“The future belongs to those who prepare for it” – Malcolm X.
How unexpected is the unexpected?
In the last week, one of the UK’s leading fashion retailers Republic went unexpectedly into administration putting 2,500 jobs at risk. It was only in 2010 that the business was bought for £300 million by private equity firm TPG and appeared to have a bright future at the time. The immediate issue appeared to be poor trading over the key Christmas/ January trading period, the unusual poor weather and snowfalls hit store sales badly across many market sectors. Whilst it’s always difficult to predict the future, this blog covers a useful technique to help you manage the worst the unexpected can throw at you.
How can you better manage unpredictable events?
In ancient Rome, an augur interpreted the will of the gods by examining animal behaviour and their entrails. Today, few of us would base our predictions for the future on the pecking behaviour of sacred chickens, or the liver of a sacrified sheep.
In fact, many of us would say you cannot predict future events. We may be able to envisage likely outcomes, or have a global notion of what is to come, but improbable events occur without warning, and catch many of us off guard.
But whilst we cannot know for certain what will happen in the future, we can plan for it. And what’s more, we can plan for future success.
To do this, we must shift our focus from the general to the local, because it is in the detail that we sink or swim. Have you thought about specific situations that might arise in the future with regard to your business? Have you planned a strategy to react to them?
In order to avoid being paralysed by indecision when faced with the unexpected, and take measures to ensure future success, we need to home in on the specifics of a situation. When we break this situation down into its component parts, we can identify and develop strategies for what needs to be done. How to do this is outlined below.
Six Steps to Plan for the Future
There are two parts to the process, identification and development. The four initial steps form the identification part, starting by pinpointing the initial problem and leading to building the possible scenarios which derive from the specified problem. Once these are established, the final two steps are the development part of the process, in which the scenarios are explored and business opportunities are predicted and analysed.
1. Identification: problem
Find and specify a particular problem or potentially challenging situation for your business. It is useful to state this as a question. Though the problem can be phrased generally (in terms of concepts rather than specific business facts), it is best to keep it as simple as possible to minimise variables.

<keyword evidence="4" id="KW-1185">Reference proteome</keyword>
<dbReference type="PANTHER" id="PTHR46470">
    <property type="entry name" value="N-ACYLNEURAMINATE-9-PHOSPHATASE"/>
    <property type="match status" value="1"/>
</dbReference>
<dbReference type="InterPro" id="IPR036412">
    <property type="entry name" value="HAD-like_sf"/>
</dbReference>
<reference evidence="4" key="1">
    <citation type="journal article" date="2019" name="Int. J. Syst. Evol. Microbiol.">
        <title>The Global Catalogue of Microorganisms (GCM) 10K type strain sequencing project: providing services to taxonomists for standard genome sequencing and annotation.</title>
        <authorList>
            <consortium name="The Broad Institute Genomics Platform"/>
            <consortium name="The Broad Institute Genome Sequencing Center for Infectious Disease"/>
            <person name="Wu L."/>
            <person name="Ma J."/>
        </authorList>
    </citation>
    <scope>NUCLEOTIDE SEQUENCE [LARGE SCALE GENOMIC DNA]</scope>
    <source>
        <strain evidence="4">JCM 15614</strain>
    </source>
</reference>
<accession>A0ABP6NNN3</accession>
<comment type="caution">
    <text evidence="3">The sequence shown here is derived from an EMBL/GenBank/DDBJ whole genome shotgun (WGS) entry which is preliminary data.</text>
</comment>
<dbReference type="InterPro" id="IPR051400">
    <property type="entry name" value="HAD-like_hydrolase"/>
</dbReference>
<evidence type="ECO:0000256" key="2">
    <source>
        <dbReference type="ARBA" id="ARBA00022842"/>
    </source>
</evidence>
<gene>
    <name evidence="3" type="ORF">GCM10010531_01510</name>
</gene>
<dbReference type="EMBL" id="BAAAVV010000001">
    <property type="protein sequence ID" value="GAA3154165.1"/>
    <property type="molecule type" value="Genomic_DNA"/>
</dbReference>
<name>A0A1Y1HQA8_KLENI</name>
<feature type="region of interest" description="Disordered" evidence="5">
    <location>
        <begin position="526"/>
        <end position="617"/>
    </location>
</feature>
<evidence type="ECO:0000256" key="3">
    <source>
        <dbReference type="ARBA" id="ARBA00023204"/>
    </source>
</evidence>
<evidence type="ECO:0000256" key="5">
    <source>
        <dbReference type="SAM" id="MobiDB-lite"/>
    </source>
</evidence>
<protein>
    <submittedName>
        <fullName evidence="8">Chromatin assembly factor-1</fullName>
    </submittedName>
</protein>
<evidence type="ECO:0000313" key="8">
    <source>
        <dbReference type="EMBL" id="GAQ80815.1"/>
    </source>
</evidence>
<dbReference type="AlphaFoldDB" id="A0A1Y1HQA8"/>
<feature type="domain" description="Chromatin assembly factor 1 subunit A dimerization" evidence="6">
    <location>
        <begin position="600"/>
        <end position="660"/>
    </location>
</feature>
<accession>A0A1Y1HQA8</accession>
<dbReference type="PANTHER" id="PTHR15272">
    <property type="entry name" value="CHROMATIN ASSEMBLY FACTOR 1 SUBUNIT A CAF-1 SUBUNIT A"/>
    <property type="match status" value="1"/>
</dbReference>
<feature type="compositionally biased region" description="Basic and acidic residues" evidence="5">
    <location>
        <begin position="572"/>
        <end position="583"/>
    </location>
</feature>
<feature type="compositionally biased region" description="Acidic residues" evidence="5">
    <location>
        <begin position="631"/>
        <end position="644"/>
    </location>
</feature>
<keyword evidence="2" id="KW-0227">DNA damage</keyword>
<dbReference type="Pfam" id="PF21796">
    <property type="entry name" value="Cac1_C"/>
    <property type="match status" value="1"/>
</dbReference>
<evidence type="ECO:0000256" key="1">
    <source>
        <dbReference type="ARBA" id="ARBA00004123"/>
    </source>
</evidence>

2. Identification: decision
Isolate a decision which arises from the problem situation that will need to be taken. You should only select one decision, as your problem should be specific enough to only allow for one variable you can control by a decision-making process. If there is more than one variable beyond your control, refine your problem identification to its simplest form.
3. Identification: forces
Pinpoint the principal forces which will have an impact on your decision. These forces could be economic, technological, environmental, or otherwise associated with your business or your competition, and should relate back to the subject of your decision.
4. Identification: scenarios
Based on the principal forces you have identified, you can now build scenarios which could potentially arise given the forces at play. Of course, the possibilities are infinite, but it is best to restrict your scenarios to four or five plausible future situations. Remember to factor in both probable and improbable scenarios, and don’t forget that a valid scenario may be ‘nothing changes’ (i.e. all factors remain the same in the future as today).
5. Development: scenarios
At the development stage, you need to explore what could happen in the scenarios you have identified, and you do this by varying the forces (identified at stage 3) that affect your decision. By changing the forces and combining the changes produced, you create patterns which illustrate the possible consequences of your decision. These ‘narratives’ allow you to track the possible outcomes of a decision needing to be made based on the outside factors which influence it. A sensible projection for your narrative’s timeline is five years (i.e. what impact will your decision have over the next five years?).
6. Development: actions
You have now plotted out a step-by-step, multi-outcome forecast for your business over the next five years, with the key scenarios identified and explored. The final stage is to analyse these developed scenarios and search for business opportunities within each possible future situation. On establishing the scenarios, some actions to be taken will be immediately obvious. However, it is worth taking the time to explore the narratives you have developed to find potential commercial opportunities and areas for innovation.
Is there a bright future now for the Republic business?
The Republic business has some great brands, a decent website and some high performing store. I remain hopeful that the new owners can reshape the business to save as many of the 2,500 jobs at risk and satisfy its loyal core of happy fashion customers in the next few weeks.